Reclaimed wood furniture is made from lumber that has been salvaged from barns, houses, or any old building that is being torn down. It is a great way to reuse a limited resource. Wood is fortunately a renewable resource, that is we can plant trees and like a crop, then can be harvested and replanted over and over again. The down side is that trees take a long period of time to grow.
Also there is a tendency to plant groves of a specific type of trees as it is commercially easier to harvest trees of the same age and type. This leads to the possibility of disease or pests wiping out a specific type of tree due to their concentration.
By using reclaimed lumber, wood workers are being eco-friendly with this resource as no new trees are harvested to make their tables and cabinets. This lumber would go to landfills or be burned if it was not salvaged. Working with this type of lumber has many pitfalls to it.
First it is labor intensive to carefully remove all the lumber in a building. Nails have to be pulled out and boards and beams removed without damaging them. The lumber needs to be sorted by both type and size.
Second the wood crafts person has to be able to pick and choose through the pile to find the wood that best suits the piece of furniture that he is making. They will need extra of the reclaimed lumber as the old wood will invariably have tear outs or holes or splits that will have to be worked around, as well as taking into account the normal loss through milling and planing.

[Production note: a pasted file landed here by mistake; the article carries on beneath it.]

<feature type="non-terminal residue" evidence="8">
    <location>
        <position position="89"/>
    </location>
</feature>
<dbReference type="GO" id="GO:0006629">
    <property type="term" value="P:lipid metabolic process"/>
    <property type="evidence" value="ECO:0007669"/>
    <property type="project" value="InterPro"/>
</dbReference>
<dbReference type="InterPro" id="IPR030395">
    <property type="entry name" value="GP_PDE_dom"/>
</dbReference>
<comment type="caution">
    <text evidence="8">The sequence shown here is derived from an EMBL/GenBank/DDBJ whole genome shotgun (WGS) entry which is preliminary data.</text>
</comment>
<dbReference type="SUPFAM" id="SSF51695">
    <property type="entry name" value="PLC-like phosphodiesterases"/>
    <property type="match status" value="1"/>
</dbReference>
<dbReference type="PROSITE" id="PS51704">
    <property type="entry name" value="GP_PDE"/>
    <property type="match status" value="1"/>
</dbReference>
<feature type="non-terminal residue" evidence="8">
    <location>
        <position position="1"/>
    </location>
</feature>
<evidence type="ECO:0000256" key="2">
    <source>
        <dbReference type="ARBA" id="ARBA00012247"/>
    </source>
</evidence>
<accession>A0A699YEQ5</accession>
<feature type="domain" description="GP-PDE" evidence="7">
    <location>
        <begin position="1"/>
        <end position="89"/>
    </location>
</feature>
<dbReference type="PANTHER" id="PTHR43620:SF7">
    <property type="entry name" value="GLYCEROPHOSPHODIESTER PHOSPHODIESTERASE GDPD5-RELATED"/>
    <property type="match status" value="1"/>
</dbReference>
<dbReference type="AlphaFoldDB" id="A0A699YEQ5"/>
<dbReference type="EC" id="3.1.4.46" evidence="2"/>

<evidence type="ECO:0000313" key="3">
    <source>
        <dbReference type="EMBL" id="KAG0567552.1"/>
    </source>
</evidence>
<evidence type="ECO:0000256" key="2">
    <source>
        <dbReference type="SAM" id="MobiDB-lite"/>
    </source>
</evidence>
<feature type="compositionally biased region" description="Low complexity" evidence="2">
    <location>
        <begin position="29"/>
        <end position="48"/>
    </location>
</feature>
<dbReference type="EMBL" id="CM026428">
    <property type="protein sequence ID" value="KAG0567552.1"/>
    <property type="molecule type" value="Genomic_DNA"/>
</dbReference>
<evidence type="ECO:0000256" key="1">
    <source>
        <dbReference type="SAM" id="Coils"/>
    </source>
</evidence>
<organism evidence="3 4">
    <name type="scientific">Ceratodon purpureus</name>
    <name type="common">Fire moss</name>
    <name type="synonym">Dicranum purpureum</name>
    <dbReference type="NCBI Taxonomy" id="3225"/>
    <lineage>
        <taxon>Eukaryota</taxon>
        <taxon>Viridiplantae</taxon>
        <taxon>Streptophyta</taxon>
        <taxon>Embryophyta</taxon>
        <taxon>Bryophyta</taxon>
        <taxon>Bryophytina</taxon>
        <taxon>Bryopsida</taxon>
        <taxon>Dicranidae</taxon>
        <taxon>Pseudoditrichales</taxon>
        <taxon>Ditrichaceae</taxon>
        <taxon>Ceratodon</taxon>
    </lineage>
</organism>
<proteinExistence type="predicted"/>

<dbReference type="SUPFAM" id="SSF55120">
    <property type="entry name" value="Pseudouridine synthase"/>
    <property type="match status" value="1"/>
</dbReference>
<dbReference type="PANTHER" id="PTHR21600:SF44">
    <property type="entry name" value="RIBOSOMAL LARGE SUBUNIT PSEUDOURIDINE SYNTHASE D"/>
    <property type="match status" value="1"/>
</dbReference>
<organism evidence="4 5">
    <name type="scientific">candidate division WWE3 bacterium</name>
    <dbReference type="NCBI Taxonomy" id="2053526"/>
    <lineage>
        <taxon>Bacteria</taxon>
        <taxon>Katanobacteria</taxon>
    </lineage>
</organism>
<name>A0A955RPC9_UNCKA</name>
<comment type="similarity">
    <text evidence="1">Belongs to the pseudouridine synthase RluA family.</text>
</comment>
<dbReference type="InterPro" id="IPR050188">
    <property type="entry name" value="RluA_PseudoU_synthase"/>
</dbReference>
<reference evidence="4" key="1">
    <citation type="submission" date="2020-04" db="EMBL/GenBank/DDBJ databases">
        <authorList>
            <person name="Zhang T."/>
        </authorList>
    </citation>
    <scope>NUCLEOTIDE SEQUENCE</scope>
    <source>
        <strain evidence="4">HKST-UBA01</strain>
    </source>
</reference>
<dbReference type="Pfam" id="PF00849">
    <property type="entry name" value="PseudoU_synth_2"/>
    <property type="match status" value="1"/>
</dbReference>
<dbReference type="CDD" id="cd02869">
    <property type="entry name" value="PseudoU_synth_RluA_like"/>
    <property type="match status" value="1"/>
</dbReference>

Often modern glues and techniques will have to be used to make the wood structurally sound. Marine epoxy is commonly used to hold the splits together in the boards. The wood worker has to inspect the whole surface of each board before running it through any of his machines. One missed nail can chip a planner blade. An expensive mistake.
Building the actual wood piece of furniture is much the same as using new wood once the old wood has been cleaned and sealed. As wood ages it takes on rich tones of color. Using the reclaimed lumber, it has already developed the rich shades of color associated with cherry, maple, walnut etc. So when the craftsman builds with this material the rich colors of the wood shine through in the finishing.
Although using wood from buildings being torn down is eco-friendly it should be considered a finite non renewable resource. There are a limited number of barns and buildings that when torn down will yield good quality lumber. Buildings today are built with plywood and sheet steel which won’t be used for furniture in the future.
There are only a few artisan woodworkers that are willing to put the time in and have the skill to work with reclaimed lumber to create heirloom quality solid wood furniture.